DAILY DIRT: You have to watch what you say in both Illinois and Missouri … and I can’t believe George Strait is 70


Daily Dirt for Thursday, March 16, 2023

My all-time favorite “Found on Facebook” might be today’s fourth comment … Welcome to today’s three thoughts that make up Vol. 554 of The Daily Dirt.

1. When I moved to Quincy from Ohio almost 25 years ago it took me all of about 15 minutes to realize there’s quite a natural rivalry among most of those who live in West Central Illinois and Northeast Missouri.

My first day here I had some sort of car trouble, and when I took my vehicle to a local garage to get checked I was talking to one of the mechanics, and made the mistake (which I soon discovered) of asking him, “Oh, are you from Missouri?” The only reason I even asked was something he said and I was just trying to make nervous conversation. You now, a new guy in a new town.

The mechanic immediately stopped what he was doing, looked me straight in the face and responded, “Why? What’s wrong with Missouri?”

The gentleman went on to tell me the folks in Missouri were just as good as the folks in Illinois and wanted to know if I had a problem with that.

Whew! “Welcome to Quincy,” I thought to myself.

I apologized to him — to this day, I’m not quite sure what for — and he seemed to relax.

So from that day on, I have always tried to phrase my words carefully during any inter-state conversation. I truly enjoy, like and respect people on both sides of the river — but I also enjoy having fun with those same folks. So with that in mind, here are some of my favorite medal-worthy zings I have found regarding residents of both Illinois and Missouri:


Gold medal: What term do you use to refer to an Illinois politician? Inmate.

Silver medal: What’s the difference between Illinois sports fans and puppies? Eventually, puppies grow up and stop whining.

Bronze medal: What’s the only thing that grows in Chicago? The crime rate.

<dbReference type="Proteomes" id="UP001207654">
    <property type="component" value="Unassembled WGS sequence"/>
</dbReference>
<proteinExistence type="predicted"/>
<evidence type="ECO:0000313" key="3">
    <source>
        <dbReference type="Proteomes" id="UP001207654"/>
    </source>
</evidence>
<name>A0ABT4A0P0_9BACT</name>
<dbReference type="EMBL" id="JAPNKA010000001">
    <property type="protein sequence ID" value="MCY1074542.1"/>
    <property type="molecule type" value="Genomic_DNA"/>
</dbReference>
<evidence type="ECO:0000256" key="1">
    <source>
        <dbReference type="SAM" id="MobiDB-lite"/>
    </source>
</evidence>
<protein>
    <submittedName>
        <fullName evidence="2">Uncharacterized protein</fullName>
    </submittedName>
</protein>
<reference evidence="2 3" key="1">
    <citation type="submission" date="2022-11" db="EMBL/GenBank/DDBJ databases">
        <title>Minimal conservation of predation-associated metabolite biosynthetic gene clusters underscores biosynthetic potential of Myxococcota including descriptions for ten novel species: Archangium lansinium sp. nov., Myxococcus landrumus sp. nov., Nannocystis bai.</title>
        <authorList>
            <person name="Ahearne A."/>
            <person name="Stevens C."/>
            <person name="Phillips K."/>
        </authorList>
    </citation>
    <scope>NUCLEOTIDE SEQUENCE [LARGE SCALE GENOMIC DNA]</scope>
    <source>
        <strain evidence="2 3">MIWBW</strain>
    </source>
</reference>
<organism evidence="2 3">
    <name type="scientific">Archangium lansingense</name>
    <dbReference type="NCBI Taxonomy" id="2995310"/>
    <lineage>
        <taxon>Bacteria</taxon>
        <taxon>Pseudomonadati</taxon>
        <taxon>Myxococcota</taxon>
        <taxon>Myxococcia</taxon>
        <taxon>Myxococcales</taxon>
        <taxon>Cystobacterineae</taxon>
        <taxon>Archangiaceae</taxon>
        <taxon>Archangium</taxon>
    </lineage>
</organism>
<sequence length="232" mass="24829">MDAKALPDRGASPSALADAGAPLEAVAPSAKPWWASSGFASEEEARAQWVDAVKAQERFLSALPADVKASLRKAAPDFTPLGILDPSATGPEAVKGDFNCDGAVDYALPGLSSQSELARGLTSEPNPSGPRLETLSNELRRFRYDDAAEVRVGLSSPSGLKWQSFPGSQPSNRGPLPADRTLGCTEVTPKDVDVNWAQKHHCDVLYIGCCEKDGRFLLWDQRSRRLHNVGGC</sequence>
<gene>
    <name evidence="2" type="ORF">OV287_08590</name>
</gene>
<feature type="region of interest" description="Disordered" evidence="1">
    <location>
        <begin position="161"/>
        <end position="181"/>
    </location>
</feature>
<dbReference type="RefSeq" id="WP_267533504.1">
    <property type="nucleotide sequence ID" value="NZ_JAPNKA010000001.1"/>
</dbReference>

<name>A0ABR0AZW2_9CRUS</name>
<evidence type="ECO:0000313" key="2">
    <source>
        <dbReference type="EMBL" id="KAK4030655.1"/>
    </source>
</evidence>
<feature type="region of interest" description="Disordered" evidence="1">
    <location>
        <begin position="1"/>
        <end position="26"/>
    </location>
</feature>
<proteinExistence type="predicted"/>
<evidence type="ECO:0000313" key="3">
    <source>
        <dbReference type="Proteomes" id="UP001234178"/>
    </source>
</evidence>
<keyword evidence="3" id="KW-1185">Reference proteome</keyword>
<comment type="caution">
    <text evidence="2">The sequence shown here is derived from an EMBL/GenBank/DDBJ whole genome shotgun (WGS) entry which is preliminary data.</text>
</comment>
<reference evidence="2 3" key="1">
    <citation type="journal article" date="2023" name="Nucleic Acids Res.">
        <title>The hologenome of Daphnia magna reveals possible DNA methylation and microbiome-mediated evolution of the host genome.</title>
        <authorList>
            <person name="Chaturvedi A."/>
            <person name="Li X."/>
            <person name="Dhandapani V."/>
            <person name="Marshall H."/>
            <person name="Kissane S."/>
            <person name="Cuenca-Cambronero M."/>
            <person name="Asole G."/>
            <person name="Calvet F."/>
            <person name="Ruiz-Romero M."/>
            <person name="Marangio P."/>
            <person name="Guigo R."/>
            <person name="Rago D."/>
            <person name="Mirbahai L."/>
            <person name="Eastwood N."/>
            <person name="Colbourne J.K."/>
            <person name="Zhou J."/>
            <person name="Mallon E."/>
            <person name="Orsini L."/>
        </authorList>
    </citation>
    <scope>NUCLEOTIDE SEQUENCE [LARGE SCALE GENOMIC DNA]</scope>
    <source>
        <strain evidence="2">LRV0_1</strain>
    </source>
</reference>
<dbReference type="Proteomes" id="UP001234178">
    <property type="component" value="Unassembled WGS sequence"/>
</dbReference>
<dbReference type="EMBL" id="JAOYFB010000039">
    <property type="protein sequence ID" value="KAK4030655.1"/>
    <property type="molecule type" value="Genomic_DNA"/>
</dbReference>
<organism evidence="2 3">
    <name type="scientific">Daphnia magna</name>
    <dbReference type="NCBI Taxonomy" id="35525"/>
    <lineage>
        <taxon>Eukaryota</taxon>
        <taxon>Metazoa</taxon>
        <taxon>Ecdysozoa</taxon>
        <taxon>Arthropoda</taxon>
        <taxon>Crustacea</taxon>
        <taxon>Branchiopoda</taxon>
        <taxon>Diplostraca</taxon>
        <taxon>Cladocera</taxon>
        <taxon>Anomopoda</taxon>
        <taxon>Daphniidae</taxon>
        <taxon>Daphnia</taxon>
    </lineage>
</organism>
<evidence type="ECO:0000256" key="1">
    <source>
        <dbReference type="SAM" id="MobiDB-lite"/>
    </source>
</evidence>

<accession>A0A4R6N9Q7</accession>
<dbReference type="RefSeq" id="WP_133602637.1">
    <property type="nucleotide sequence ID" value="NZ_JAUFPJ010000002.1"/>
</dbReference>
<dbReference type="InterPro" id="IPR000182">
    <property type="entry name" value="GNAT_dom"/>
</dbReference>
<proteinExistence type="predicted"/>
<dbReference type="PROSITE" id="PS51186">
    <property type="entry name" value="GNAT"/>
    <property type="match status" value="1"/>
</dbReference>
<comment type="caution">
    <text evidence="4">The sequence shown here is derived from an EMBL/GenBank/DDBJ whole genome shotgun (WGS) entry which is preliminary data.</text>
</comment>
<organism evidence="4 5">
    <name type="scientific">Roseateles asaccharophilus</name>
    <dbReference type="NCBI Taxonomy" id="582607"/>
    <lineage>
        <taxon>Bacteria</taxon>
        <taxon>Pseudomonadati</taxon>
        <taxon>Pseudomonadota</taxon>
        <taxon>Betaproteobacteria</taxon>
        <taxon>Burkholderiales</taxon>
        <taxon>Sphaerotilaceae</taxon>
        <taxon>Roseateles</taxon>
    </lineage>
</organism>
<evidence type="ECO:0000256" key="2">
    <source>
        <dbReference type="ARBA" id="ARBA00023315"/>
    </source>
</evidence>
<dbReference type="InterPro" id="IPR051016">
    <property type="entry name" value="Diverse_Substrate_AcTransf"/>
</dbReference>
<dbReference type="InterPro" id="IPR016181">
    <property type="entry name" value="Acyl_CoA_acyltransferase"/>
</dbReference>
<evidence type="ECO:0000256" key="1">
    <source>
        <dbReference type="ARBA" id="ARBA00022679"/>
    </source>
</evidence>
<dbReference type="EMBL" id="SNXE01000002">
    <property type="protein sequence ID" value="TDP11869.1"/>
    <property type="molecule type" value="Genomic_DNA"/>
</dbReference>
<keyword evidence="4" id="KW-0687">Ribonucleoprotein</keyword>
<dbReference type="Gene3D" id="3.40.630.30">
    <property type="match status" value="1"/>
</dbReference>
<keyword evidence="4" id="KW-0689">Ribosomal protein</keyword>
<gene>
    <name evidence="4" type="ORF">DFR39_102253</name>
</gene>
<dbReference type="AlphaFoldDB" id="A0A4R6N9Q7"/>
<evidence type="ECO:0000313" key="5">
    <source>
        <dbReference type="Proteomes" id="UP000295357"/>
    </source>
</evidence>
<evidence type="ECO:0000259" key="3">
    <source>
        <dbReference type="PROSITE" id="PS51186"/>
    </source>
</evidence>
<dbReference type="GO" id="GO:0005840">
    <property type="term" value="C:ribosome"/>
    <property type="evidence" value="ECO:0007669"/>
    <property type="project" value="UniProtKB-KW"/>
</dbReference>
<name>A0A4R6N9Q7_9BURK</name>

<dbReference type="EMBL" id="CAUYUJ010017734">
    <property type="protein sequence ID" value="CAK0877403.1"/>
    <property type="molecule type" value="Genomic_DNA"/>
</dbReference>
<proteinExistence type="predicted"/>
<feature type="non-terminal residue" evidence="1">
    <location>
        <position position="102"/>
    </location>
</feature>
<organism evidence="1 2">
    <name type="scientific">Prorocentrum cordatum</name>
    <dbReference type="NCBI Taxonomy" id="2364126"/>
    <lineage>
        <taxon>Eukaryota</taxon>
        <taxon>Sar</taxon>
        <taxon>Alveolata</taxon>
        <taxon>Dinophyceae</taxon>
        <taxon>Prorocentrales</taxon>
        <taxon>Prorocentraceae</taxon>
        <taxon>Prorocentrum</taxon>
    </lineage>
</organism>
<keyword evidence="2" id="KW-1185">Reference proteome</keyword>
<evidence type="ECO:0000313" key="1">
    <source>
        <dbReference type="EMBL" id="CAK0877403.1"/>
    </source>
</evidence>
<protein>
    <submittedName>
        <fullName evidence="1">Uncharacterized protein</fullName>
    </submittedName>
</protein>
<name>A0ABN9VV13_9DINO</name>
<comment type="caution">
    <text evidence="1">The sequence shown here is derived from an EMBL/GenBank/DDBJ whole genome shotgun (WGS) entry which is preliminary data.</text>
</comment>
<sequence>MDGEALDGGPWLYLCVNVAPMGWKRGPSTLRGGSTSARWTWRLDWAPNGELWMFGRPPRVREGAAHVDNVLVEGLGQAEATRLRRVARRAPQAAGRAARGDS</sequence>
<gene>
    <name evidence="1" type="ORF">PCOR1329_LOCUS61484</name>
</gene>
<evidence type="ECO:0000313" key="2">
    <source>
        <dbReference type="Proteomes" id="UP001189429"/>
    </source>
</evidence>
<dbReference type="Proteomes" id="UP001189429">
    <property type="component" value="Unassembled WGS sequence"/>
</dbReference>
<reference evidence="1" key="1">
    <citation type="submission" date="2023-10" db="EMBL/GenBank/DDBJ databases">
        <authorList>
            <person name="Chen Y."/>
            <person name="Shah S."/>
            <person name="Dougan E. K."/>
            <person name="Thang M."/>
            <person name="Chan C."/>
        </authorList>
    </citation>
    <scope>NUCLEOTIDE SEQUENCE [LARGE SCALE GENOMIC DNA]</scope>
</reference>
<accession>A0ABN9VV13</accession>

Gold medal: You know you’re from Missouri if… you think of the four major food groups as beef, pork, beer and Jell-O salad with marshmallows. 

Silver medal: You know you’re from Missouri if… you only own three spices — salt, pepper and ketchup.

Bronze medal: You think that deer season is a national holiday. (In all fairness, this applies to Illinois, too.)

One last comment on this subject. Illinois and Missouri are hardly the only border states where this type of friendly rivalry exists. Remember, I’m from Ohio and we look at people from Michigan like Illinoisans look at Missourians — and vice versa.

2. The best we “Found on Facebook” this week:

  • “Why can’t a nose be 12 inches long? Because then it would be a foot.”
  • Sign on a dry cleaner’s sign: “Irony is the opposite of wrinkly.”
  • “Space heaters are the perfect housewarming gifts.”
  • “I never finish anything. I have a black belt in Partial Arts.”
  • “People are making apocalypse puns like there’s no tomorrow.”

3. The 1980s were when country music — modern country music, that is — exploded on to the entertainment scene.

The following were, at least in my opinion, the ones who established the foundation for a new kind of music appreciation, drawing those who had become disinterested in what had become a disappointing “pop sound,” plus those who were ready to move away from the country “twang” of yesteryear.

The 10 most influential artists of what was a highly influential decade:

  • 1. Alabama: The boys from Fort Payne became America’s band en route to selling an incredible 75 million albums. Best song (tie): “Love in the First Degree” and “Feels So Right.”
  • 2. Oak Ridge Boys: The Mighty Oaks were just that, and if not for Alabama, would have been regarded as the kings of country. Like Alabama, the Oaks are now retired, but what a career they enjoyed. Best song: “Thank God for Kids.”
  • 3. George Strait: At 70, George is a lot like me. He’s still going strong. Best song: “I Cross My Heart.”
  • 4. Kenny Rogers: In a way, Kenny was a poster boy for this era, having moved seamlessly (and successfully) from pop to modern country. Best song: 
  • 5. Mary Chapin Carpenter: For a four- or five-year period, there was no hotter singer than this diminutive guitar-playing star whose songs arguably possessed the finest lyrics in all of country. Best song: “You Decorated My Life.”
  • 6. Reba McIntire: Like George Strait, Reba is still going strong at age 67. Best song: “Whoever’s in New England.”
  • 7. Dwight Yoakam: He kept the twang alive, but with an ever-present backbeat. Best song: “Guitars, Cadillacs.”
  • 8. Barbara Mandrell: She also had a  great TV show. Best song: “I Was Country When Country Wasn’t Cool.”
  • 9. Janie Fricke: She went from backup singer to boffo box office. Best song: “Tell Me A Lie.” 
  • 10. Earl Thomas Conley: One of the decade’s most underrated talents. He had one country’s most distinctive voices. Best song: “Nobody Falls Like A Fool.”

Honorable mention: Randy Travis, Dolly Parton, The Judds. 

Steve Thought O’ The Day — Next to the Rod Stewart events I was fortunate enough to see in the ’70s, ’80s, ’90s and 2000s, the best concerts I have ever attended were those headlined by Alabama and the Oak Ridge Boys.

Steve Eighinger writes daily for Muddy River News. His country music list is spot on.

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